For Christmas I treated myself to a few more Craftsy.com online classes. I love the Craftsy platform which allows you to watch the instructional videos at your own pace, as often as you want. I enjoy reading all the questions posted by students as well as the responses by the instructors.
One of my new classes is "Design It, Quilt It" taught by Cindy Needham. I've taken several quilting and sewing classes and Cindy is my favorite instructor by far. She shares a wealth of knowledge and expertise in a way that is not overwhelming. I appreciate all her insights and personal suggestions. But most of all she encourages and inspires me to go fire up the machine, experiment and "make it my own". If you ever have opportunity to take a class from Cindy I highly recommend you jump at the chance. She's an awesome teacher.
I put together a quilt sandwich of a couple pieces of tea-dyed muslin and some Warm and Natural cotton batting. The first picture is my swirls and curls practice as I experimented with machine speed, looking for that perfect combination of speed and fabric movement to achieve a consistent stitch length. I added a bit of grid work and a small feather before launching into the "S" curves.
We were supposed to stitch a feather/teardrop shape and then subdivide it with an "S" curve shape or two. Next we were to fill in the smaller area with "S" curves. They end up looking a lot like skinny fern leaves. As suggested, I added a spine of circles between the areas and around the outside. I had never done "S" curves as a filler before and it took a little getting used to.
In the next section of practice I drew grid lines (my ruler's width) and filled the spaces with repetitive lines. This piece is small enough that I could turn the piece to get straighter lines. I find it difficult to stitch a straight line when moving the fabric horizontally (side to side). I also tried some diagonal lines and square spirals.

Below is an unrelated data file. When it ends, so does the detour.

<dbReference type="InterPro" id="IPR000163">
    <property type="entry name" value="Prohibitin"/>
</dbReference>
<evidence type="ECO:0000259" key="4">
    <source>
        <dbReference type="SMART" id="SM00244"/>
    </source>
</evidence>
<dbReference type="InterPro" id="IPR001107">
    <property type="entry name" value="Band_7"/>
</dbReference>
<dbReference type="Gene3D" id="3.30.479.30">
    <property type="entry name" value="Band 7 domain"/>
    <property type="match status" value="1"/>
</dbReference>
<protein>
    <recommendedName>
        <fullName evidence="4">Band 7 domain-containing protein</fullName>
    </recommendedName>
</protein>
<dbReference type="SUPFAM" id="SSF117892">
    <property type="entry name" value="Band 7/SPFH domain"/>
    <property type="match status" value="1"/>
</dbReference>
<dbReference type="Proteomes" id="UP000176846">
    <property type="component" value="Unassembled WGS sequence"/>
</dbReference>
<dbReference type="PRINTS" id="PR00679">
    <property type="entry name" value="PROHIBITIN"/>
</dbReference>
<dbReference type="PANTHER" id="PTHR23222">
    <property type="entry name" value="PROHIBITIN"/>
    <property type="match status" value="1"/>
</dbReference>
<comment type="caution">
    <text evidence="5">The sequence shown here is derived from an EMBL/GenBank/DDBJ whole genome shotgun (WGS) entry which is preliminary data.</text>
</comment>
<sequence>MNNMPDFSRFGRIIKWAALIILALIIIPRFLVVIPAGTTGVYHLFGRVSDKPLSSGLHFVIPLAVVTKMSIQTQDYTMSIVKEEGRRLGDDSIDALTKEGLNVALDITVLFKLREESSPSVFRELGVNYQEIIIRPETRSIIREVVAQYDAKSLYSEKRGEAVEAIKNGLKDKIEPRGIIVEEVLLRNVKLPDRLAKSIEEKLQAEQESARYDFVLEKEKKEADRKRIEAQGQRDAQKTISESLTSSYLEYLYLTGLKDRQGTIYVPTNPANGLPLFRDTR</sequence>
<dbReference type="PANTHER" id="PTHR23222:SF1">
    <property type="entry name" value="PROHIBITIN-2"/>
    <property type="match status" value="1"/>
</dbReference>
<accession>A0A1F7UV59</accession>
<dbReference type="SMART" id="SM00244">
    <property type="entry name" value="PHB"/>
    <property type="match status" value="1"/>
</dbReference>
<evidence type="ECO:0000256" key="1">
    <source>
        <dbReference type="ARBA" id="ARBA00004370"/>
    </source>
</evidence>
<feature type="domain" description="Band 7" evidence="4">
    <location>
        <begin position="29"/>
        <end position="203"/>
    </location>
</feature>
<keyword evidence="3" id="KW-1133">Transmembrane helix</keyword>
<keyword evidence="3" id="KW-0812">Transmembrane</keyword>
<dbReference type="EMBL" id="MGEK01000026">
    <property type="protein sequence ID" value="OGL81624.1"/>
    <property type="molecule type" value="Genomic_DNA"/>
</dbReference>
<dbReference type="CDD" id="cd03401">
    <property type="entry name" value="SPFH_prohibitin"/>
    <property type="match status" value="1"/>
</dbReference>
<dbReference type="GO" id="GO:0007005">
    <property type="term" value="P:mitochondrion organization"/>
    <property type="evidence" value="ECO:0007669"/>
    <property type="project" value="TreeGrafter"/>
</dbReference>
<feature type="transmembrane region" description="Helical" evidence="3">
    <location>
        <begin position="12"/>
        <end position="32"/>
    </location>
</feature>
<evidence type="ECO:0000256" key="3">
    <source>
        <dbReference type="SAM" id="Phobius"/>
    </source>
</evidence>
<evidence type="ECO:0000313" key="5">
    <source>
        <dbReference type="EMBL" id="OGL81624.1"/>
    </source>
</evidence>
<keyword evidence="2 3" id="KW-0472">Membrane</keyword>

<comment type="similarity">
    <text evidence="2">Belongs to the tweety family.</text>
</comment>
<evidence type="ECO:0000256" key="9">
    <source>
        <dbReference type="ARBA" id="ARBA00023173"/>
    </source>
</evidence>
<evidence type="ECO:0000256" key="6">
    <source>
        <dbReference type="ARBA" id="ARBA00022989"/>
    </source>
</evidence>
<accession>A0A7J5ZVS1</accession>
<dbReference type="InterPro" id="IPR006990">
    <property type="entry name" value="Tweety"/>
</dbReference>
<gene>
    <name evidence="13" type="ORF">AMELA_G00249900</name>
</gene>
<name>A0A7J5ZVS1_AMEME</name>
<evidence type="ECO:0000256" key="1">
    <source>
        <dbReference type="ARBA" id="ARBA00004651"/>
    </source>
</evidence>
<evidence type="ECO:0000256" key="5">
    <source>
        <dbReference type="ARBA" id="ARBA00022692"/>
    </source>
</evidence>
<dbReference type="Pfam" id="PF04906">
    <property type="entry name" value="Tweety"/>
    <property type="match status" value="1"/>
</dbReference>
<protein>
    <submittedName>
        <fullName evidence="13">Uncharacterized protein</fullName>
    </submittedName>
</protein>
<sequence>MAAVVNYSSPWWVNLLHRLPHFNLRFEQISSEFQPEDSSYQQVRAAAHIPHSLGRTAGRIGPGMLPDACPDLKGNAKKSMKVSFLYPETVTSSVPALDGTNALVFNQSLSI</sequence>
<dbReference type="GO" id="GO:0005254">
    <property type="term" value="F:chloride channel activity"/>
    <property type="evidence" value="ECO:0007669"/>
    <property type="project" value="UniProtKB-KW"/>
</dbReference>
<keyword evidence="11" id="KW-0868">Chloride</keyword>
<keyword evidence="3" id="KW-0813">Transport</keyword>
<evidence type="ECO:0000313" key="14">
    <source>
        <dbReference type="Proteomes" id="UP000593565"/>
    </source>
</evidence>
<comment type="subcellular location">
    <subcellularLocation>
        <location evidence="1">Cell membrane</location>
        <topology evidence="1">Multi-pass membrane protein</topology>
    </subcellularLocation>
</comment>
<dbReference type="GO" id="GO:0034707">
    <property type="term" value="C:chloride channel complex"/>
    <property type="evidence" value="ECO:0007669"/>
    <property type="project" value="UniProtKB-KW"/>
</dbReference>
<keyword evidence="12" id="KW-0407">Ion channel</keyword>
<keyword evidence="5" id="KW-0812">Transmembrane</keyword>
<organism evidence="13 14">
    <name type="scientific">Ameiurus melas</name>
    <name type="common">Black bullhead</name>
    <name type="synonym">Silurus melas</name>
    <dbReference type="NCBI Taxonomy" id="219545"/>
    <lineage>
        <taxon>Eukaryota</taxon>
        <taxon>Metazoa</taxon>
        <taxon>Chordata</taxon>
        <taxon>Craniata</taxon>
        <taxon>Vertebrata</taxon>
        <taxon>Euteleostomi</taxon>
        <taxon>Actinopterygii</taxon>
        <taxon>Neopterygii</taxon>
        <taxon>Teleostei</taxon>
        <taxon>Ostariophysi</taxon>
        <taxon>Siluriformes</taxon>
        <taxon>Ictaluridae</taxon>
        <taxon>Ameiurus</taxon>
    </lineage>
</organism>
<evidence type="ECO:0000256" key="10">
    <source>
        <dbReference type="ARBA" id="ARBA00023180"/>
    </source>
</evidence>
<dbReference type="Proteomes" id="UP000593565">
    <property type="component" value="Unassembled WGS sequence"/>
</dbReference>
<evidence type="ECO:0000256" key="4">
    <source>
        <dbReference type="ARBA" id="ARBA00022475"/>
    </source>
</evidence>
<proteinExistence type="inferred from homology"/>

After doing a column of circles, I experimented with more "S". I changed direction and added a bud shape in the middle. The end result is a row of flowers (like tulips) that I could use in a sashing or border area. Then I made a large feather. After stitching the feathers on the left side of the stem I echoed each feather on the outside as I worked my way back down to the bottom of the stem. I like the result. The feathers stand out more than they do without the echoing.
I also did another column of circles without drawing guidelines. That's probably the reason why the sizes vary so much. But I did like the echo lines I put next to the circles.
Another new-to-me fill is the cathedral windows grid. First I stitched my 1" square grid then added the arches. I'm calling them pedals because, when you finish, they look like flower pedals that touch each other with little pillows in between. In the center portion I subdivided the area between the pedals which made it lie really flat. Last of all, I switched to a thinner, darker shade of thread to do the scribbling between the pedals. I had some thread breakage issues until I got the tension set properly. The scribbling makes the pedals pop and adds some shadow effect. There are still some more grid styles I'd like to try.....1/2-inch and 1/4-inch diagonal grids for example.
Well, that's what I've been doing over my holiday vacation. Be sure to stop over at The Free-Motion Quilting Project for more links to free-motion quilting.
Thanks for stopping by today. Happy Quilting!